Recipe of the Week
In the Aztec diet, amaranth was second in importance only to corn. In festivals to honor the gods, toasted amaranth grain was mixed with maize, honey, and sometimes blood and shaped into idols of gods before being paraded through the streets, “sacrificed” into pieces, and distributed among the crowd to be eaten.
The conquistadors regarded this practice as a blasphemous parody of the Christian communion and outlawed its cultivation. Today these honeyed sweets, called tzoalli in Nahuatl by the ancient Aztecs, are known as alegrías, the Spanish word for happiness.
¼ cup amaranth seeds
¼ cup pumpkin seeds, toasted
2 tablespoons raisins
3 tablespoons honey
½ teaspoon lime juice
Pop the amaranth. Heat a skillet over medium-high heat. Place a tablespoon of amaranth into the bottom of the dry pan, and cover with a lid. Turn off the heat and shake pot vigorously to keep the amaranth from sticking. After 20 seconds or so the amaranth should be popped. It’s ok if there are some un-popped grains. Pour the popped amaranth into a bowl. Repeat until all the amaranth is popped.
Mix the pumpkin seeds and raisins with the popped amaranth.
Place the honey in a saucepan. Heat over medium, mixing well, until a syrup forms. Mix in the lime juice and salt. Turn off heat.
Pour the amaranth mixture into the syrup and mix quickly so that the mixture absorbs the syrup. Pour onto a pan lined with parchment paper and press to flatten. Place another sheet of parchment over the amaranth and flatten to smooth the surface.
Let cool until firm and cut into rounds or rectangles.
Makes about 4 pieces
Native to subtropical America, avocados have been cultivated in Mexico since antiquity; the fruit’s seeds that have been found in archaeological sites in modern day Puebla dating to 8000 BC. Avocado was part of the ancient daily diet along with maize, beans, and squash. The Nahuatl (Aztec language) word for the fruit is ahuacatl, meaning testicle, because of its shape. Naturally it was believed to have properties of virility.
Learn about the history of chocolate in Chocolate Unwrapped: From a Mesoamerican Drink to the Modern Bon Bon, on Life & Thyme.
1 cup water
¾ cup sugar
¼ cup unsweetened cocoa powder
1 tablespoon vanilla extract
¼ teaspoon salt
2 large ripe avocados (8 ounces each), halved and pitted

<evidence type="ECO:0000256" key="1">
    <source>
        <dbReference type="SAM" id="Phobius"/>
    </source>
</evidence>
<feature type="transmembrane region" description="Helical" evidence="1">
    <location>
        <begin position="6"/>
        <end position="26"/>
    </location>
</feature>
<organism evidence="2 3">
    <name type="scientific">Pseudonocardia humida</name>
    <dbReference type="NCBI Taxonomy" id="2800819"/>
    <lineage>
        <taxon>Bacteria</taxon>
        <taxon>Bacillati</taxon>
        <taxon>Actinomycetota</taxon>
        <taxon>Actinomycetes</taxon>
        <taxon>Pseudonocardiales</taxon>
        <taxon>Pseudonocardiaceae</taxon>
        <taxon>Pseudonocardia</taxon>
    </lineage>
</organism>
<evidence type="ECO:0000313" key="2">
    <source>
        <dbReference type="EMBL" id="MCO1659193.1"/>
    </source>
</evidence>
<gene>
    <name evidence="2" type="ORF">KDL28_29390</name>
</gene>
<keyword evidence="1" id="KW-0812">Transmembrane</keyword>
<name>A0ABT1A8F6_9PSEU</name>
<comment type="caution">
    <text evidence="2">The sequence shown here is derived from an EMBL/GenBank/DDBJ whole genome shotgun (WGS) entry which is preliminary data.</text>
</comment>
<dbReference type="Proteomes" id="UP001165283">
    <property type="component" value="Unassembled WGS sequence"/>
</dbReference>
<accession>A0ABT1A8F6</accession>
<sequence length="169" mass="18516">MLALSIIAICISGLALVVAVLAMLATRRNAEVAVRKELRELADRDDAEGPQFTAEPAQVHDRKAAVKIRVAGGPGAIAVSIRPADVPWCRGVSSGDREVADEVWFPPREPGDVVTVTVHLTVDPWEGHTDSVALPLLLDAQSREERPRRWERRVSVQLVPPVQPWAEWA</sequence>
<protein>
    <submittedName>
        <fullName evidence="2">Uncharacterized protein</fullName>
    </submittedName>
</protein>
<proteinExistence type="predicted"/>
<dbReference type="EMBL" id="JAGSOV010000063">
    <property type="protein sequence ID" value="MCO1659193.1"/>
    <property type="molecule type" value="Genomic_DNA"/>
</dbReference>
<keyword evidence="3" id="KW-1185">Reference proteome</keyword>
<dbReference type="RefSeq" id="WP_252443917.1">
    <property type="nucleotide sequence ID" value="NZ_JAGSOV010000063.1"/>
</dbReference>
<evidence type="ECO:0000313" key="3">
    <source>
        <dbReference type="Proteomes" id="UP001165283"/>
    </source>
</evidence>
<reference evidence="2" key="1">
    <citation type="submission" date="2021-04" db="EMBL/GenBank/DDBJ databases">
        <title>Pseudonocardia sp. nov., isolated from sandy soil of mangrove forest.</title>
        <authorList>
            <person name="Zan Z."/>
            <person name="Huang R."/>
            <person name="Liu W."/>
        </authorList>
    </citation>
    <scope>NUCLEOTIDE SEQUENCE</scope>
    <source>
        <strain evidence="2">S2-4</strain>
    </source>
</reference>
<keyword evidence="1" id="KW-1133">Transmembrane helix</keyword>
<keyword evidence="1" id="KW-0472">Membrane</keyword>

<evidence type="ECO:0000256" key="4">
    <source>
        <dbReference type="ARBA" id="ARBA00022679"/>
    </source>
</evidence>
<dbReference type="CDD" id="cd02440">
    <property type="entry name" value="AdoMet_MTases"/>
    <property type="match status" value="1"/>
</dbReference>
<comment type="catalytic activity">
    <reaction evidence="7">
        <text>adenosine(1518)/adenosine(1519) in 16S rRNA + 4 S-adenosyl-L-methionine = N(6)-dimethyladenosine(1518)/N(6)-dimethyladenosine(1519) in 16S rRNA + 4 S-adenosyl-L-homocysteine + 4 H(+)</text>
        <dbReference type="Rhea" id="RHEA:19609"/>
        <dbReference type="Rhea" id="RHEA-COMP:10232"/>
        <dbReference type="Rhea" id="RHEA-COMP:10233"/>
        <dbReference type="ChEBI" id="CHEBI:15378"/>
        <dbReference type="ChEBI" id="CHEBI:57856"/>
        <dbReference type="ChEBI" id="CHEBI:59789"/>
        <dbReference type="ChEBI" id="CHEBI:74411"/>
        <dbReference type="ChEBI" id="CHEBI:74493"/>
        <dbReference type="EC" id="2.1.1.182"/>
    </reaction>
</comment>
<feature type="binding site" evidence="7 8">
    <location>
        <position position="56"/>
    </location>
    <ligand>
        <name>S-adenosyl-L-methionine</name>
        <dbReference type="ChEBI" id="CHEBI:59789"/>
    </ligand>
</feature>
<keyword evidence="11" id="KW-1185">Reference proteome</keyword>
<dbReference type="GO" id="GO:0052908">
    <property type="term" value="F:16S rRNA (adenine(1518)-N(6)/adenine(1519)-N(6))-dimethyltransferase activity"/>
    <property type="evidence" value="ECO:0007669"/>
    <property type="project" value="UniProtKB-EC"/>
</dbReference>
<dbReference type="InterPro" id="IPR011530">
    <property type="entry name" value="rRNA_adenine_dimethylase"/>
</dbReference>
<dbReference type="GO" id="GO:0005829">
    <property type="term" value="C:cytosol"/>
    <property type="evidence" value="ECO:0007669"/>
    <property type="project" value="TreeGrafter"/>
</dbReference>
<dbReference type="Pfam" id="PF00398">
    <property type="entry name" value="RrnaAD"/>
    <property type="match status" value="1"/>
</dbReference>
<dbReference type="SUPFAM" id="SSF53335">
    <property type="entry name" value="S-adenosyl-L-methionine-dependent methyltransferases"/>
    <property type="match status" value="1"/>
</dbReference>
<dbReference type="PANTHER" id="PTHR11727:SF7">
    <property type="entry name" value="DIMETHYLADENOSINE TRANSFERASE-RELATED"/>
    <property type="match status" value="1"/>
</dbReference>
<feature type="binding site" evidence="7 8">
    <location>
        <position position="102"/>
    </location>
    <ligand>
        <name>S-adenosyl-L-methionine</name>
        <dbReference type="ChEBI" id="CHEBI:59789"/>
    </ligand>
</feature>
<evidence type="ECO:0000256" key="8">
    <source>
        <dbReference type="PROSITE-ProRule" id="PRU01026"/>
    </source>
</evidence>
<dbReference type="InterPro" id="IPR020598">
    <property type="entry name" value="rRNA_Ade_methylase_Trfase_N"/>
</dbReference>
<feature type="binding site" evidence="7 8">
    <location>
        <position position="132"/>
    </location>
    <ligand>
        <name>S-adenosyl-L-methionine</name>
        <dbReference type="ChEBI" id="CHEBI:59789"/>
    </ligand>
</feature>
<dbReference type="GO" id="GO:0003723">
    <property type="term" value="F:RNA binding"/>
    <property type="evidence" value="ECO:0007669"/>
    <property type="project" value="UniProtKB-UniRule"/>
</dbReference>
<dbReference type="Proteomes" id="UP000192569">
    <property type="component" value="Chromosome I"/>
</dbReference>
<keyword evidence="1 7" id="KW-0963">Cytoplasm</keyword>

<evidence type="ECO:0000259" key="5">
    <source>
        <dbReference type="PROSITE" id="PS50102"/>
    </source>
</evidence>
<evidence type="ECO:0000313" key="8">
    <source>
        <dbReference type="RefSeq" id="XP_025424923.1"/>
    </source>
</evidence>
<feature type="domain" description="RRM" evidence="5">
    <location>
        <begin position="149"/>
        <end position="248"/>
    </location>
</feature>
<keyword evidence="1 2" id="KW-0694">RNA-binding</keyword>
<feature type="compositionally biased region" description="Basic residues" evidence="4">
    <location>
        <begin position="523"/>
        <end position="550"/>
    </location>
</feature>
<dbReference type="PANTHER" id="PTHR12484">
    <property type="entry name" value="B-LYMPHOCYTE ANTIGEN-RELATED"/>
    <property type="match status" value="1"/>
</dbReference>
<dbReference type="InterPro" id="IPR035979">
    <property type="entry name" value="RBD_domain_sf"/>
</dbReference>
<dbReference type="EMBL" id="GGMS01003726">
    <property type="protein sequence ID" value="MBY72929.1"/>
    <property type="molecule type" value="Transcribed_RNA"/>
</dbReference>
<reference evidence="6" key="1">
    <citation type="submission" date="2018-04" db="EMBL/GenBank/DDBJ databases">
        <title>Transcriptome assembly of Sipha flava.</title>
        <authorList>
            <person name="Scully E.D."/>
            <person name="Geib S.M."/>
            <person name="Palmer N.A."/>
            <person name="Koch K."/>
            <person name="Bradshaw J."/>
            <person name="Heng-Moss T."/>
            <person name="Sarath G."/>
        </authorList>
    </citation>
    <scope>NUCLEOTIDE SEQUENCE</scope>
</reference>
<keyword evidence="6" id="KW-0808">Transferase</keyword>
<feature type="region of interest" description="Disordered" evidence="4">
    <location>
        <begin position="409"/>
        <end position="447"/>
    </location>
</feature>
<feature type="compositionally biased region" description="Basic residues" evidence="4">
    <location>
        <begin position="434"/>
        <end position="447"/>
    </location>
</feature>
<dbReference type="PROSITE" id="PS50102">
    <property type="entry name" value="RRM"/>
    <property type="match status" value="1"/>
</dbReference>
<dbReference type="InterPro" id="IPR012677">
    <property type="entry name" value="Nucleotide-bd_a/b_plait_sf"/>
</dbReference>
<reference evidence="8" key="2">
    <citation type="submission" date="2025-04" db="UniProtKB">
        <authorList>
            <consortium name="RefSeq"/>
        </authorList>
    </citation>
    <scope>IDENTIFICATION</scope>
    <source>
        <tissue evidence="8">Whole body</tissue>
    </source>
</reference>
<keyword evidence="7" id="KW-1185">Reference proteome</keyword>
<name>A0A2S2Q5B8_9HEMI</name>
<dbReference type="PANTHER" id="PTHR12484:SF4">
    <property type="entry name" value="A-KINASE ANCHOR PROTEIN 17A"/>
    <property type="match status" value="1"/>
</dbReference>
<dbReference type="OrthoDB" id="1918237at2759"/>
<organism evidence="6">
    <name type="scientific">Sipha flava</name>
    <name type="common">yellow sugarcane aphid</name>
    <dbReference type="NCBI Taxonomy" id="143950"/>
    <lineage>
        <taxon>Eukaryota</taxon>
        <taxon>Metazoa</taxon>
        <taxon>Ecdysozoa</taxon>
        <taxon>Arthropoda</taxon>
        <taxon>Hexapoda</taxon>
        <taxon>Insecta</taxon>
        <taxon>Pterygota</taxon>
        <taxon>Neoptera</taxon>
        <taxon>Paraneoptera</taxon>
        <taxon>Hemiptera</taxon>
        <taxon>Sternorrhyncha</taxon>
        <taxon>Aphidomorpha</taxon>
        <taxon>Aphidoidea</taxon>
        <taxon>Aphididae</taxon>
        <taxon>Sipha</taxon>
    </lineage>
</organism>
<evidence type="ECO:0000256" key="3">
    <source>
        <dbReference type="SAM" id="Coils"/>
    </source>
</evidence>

1 cup 70% dark chocolate chips
cacao nibs for garnish
Combine water, sugar, cocoa, vanilla, and salt in small saucepan. Bring to simmer over medium heat and cook, stirring occasionally, until sugar and cocoa dissolve, about 2 minutes. Remove saucepan from heat and cover to keep warm.
Scoop flesh of avocados into food processor bowl and process until smooth, scraping down sides of bowl as needed. With processor running, slowly add warm cocoa mixture until completely incorporated and mixture is smooth and glossy. (This can also be done in a bowl using a fork and a whisk.)
Melt the chocolate. Place it in a wide shallow bowl and microwave. Heat on medium high for about 1 minute to start with. Remove and stir. Repeat, heating at 15-second intervals stirring in between, until melted and smooth. You can also melt the chocolate in a double boiler. Heat a small pot with several inches of water. Place the chocolate in a bowl and set over the pot, making sure the surface of the water does not touch the bottom of the bowl. Stir occasionally until completely melted.
Add the melted chocolate to the avocado mixture and process until well incorporated, about 1 minute. Evenly transfer pudding to 8 ramekins, cover, and refrigerate until chilled and set, at least 1 hour or up to 24 hours. Garnish with cacao nibs and serve.
Platina, in his 1474 Renaissance cookbook, On Right Pleasure and Good Health, writes on sugar – Sugar comes not only from Arabia and India but also from Crete and Sicily. Pliny calls it the honey collected from cane. The whiter it is, the better. It is good for the stomach and soothes whatever discomforts there are. By melting it, we make hazelnuts and many other things into sweets.
¾ cup all-purpose flour, plus more for dusting
1 teaspoon baking powder
¾ teaspoon salt
1 cup ground hazelnuts
1 stick butter, at room temperature
½ cup sugar
2 eggs, at room temperature
1 egg yolk
1 teaspoon vanilla extract
¼ cup milk, at room temperature
Preheat oven to 350 F.
Butter and flour an 8×2 ½-inch cake pan and line the bottom with parchment paper.
Whisk the flour, baking powder, salt and ground hazelnuts together until well combined. Set aside.
Cream the butter and sugar until light and fluffy, about 3 to 4 minutes. Add eggs and egg yolk one at a time, fully incorporating each into the mixture and stopping to scrape down the bowl after each addition. Add the vanilla extract.
Slowly add the flour in three additions, alternating with the milk and beginning and ending with the flour.
Pour the cake batter into the prepared pan and spread it evenly with a spatula.
Bake for about 28 to 30 minutes or until a tester comes out clean. Let the cake rest for about 10 minutes before unmolding. Remove the parchment and cool completely. Dust with confectioner’s sugar and serve with fresh blackberries or raspberries.
Serves 8 to 10